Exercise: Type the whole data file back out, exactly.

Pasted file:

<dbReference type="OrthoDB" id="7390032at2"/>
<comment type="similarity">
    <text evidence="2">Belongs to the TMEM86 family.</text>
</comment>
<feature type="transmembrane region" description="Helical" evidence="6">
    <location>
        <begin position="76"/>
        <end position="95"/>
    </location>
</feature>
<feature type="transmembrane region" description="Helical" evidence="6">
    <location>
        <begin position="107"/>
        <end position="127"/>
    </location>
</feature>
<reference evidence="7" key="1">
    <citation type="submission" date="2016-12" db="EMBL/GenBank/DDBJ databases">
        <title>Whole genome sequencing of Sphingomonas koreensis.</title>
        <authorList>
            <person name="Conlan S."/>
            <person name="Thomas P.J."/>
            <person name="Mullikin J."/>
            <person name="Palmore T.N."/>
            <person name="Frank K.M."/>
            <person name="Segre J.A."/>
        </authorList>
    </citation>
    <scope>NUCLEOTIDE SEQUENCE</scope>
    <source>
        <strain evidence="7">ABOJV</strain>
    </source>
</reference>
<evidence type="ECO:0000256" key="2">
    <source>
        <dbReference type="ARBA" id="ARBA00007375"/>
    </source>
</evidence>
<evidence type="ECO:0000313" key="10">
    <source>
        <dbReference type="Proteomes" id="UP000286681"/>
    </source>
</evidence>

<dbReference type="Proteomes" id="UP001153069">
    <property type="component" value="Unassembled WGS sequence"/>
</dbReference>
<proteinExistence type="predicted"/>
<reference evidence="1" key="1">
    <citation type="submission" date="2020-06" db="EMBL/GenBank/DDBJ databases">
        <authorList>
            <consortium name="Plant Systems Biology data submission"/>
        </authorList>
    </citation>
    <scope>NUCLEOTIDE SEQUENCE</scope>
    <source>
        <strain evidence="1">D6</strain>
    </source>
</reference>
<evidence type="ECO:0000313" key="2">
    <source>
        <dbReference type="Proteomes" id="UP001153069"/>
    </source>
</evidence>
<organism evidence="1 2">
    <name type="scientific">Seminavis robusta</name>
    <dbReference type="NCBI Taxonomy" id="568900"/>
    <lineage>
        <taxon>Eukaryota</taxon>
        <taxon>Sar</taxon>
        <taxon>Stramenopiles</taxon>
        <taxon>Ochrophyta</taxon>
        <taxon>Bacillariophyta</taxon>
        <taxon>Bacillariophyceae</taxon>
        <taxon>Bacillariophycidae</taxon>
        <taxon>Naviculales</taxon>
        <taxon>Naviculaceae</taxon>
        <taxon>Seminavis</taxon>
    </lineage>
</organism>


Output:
<dbReference type="OrthoDB" id="7390032at2"/>
<comment type="similarity">
    <text evidence="2">Belongs to the TMEM86 family.</text>
</comment>
<feature type="transmembrane region" description="Helical" evidence="6">
    <location>
        <begin position="76"/>
        <end position="95"/>
    </location>
</feature>
<feature type="transmembrane region" description="Helical" evidence="6">
    <location>
        <begin position="107"/>
        <end position="127"/>
    </location>
</feature>
<reference evidence="7" key="1">
    <citation type="submission" date="2016-12" db="EMBL/GenBank/DDBJ databases">
        <title>Whole genome sequencing of Sphingomonas koreensis.</title>
        <authorList>
            <person name="Conlan S."/>
            <person name="Thomas P.J."/>
            <person name="Mullikin J."/>
            <person name="Palmore T.N."/>
            <person name="Frank K.M."/>
            <person name="Segre J.A."/>
        </authorList>
    </citation>
    <scope>NUCLEOTIDE SEQUENCE</scope>
    <source>
        <strain evidence="7">ABOJV</strain>
    </source>
</reference>
<evidence type="ECO:0000256" key="2">
    <source>
        <dbReference type="ARBA" id="ARBA00007375"/>
    </source>
</evidence>
<evidence type="ECO:0000313" key="10">
    <source>
        <dbReference type="Proteomes" id="UP000286681"/>
    </source>
</evidence>

<dbReference type="Proteomes" id="UP001153069">
    <property type="component" value="Unassembled WGS sequence"/>
</dbReference>
<proteinExistence type="predicted"/>
<reference evidence="1" key="1">
    <citation type="submission" date="2020-06" db="EMBL/GenBank/DDBJ databases">
        <authorList>
            <consortium name="Plant Systems Biology data submission"/>
        </authorList>
    </citation>
    <scope>NUCLEOTIDE SEQUENCE</scope>
    <source>
        <strain evidence="1">D6</strain>
    </source>
</reference>
<evidence type="ECO:0000313" key="2">
    <source>
        <dbReference type="Proteomes" id="UP001153069"/>
    </source>
</evidence>
<organism evidence="1 2">
    <name type="scientific">Seminavis robusta</name>
    <dbReference type="NCBI Taxonomy" id="568900"/>
    <lineage>
        <taxon>Eukaryota</taxon>
        <taxon>Sar</taxon>
        <taxon>Stramenopiles</taxon>
        <taxon>Ochrophyta</taxon>
        <taxon>Bacillariophyta</taxon>
        <taxon>Bacillariophyceae</taxon>
        <taxon>Bacillariophycidae</taxon>
        <taxon>Naviculales</taxon>
        <taxon>Naviculaceae</taxon>
        <taxon>Seminavis</taxon>
    </lineage>
</organism>